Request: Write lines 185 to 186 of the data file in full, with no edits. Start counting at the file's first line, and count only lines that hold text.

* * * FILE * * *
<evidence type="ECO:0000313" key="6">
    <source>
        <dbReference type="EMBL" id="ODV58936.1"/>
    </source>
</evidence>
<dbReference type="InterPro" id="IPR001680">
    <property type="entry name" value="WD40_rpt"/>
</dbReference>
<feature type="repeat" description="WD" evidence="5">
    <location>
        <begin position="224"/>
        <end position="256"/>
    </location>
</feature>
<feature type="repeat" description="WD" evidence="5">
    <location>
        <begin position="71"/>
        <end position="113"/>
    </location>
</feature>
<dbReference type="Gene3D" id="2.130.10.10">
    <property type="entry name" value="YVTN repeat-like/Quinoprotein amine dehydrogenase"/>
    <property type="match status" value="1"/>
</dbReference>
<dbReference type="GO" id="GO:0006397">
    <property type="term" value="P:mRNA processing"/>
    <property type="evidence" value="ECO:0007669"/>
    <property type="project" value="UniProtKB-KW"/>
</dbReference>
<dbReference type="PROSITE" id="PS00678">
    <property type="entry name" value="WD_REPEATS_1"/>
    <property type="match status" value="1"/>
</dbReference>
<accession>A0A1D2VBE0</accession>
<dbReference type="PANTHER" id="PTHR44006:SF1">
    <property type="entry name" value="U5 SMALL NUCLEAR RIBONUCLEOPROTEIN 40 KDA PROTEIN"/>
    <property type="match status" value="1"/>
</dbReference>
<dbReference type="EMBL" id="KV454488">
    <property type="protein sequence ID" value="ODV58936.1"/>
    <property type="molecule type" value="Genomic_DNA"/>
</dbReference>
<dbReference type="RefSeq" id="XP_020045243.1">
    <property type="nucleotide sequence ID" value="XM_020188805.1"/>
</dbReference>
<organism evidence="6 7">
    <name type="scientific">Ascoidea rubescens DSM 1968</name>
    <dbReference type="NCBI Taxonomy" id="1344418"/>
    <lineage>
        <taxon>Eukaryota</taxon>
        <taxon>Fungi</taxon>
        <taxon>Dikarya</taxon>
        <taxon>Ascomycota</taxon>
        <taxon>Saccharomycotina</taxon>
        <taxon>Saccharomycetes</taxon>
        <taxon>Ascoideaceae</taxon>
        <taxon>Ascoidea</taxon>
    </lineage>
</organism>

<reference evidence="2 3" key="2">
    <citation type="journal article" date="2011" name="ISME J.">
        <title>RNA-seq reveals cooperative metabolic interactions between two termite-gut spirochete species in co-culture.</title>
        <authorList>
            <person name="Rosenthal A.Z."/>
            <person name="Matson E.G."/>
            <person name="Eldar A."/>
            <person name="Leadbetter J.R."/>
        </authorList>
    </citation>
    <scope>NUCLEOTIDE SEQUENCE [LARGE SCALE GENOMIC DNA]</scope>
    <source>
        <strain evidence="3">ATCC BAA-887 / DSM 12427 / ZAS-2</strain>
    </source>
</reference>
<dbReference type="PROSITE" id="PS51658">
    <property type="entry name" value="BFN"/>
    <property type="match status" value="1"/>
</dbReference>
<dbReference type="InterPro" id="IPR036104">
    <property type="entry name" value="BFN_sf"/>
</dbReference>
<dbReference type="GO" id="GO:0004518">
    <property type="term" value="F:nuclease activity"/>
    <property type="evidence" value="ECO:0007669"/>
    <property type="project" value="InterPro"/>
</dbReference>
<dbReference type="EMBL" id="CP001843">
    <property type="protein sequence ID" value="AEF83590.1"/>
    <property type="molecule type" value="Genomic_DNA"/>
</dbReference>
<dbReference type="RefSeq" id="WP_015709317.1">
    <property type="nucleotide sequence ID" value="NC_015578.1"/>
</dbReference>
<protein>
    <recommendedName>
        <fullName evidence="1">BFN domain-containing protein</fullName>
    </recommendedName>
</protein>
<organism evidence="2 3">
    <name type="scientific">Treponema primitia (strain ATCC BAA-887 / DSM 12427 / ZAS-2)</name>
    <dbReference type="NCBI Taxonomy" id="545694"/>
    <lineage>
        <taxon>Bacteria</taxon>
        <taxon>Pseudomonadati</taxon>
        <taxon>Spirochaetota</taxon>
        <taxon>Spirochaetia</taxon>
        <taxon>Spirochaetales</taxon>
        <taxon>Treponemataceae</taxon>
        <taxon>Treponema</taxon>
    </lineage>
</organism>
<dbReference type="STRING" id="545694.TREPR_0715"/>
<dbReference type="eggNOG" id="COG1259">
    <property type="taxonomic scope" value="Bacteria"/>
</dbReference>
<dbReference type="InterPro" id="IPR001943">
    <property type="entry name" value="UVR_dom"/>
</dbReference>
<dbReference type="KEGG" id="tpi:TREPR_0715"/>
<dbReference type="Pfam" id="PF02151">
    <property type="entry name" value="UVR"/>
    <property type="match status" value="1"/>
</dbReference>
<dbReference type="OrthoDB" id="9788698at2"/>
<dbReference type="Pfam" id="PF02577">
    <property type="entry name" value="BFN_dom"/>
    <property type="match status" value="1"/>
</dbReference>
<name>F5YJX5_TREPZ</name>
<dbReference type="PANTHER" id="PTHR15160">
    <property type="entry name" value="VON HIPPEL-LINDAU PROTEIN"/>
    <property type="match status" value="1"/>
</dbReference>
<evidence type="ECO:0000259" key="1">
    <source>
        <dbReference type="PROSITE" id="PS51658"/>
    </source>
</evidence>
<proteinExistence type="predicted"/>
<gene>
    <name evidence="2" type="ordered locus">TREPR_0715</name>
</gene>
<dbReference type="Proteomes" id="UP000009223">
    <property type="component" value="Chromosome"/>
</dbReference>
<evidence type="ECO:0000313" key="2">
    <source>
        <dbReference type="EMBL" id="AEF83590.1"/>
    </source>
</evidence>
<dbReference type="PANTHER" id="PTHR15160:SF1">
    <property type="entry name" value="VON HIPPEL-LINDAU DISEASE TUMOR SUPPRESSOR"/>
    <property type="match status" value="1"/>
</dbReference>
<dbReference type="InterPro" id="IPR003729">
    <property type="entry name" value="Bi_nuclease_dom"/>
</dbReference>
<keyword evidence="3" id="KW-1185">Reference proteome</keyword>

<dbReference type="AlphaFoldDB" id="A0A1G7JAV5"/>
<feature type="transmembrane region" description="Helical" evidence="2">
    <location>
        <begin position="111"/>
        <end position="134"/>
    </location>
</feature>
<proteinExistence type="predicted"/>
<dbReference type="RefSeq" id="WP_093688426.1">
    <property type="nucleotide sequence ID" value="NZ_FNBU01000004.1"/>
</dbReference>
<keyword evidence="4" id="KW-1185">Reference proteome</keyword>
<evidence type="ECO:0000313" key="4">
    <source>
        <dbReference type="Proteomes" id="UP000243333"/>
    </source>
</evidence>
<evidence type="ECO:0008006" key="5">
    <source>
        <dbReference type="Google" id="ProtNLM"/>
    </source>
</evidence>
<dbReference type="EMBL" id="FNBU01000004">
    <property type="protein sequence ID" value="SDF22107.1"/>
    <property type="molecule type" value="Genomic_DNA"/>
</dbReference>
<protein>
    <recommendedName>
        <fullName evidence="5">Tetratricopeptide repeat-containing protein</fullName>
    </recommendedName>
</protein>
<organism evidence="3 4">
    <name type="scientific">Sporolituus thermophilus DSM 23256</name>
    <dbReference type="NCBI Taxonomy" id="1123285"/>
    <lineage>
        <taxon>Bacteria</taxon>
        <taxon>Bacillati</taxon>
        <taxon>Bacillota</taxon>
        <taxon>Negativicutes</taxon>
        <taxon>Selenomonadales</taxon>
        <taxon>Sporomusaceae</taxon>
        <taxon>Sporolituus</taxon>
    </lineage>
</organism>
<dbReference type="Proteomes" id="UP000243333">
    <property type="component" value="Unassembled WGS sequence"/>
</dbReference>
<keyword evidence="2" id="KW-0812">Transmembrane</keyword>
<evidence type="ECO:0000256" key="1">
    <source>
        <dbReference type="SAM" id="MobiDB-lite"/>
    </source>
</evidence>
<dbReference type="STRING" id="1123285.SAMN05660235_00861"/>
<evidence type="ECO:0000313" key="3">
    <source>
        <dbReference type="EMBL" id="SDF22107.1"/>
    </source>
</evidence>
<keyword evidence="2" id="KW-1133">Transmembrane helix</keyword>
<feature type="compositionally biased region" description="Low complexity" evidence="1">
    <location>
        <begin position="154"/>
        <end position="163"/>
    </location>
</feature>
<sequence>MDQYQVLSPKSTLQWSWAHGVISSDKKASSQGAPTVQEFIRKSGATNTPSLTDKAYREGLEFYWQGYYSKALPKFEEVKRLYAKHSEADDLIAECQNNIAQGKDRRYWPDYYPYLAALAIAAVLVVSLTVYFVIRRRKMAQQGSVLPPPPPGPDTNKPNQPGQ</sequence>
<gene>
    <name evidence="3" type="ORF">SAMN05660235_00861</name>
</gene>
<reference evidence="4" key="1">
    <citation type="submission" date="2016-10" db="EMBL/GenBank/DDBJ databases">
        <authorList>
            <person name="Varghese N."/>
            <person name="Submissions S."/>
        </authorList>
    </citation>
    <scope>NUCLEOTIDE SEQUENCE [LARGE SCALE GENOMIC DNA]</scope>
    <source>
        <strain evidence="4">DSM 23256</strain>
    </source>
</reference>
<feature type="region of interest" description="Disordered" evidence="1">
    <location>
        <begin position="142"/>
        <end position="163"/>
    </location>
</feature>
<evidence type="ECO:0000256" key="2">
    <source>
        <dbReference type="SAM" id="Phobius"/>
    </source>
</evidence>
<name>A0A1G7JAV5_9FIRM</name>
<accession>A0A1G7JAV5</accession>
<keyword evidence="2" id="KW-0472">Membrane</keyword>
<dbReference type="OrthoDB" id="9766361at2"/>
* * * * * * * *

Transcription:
<protein>
    <recommendedName>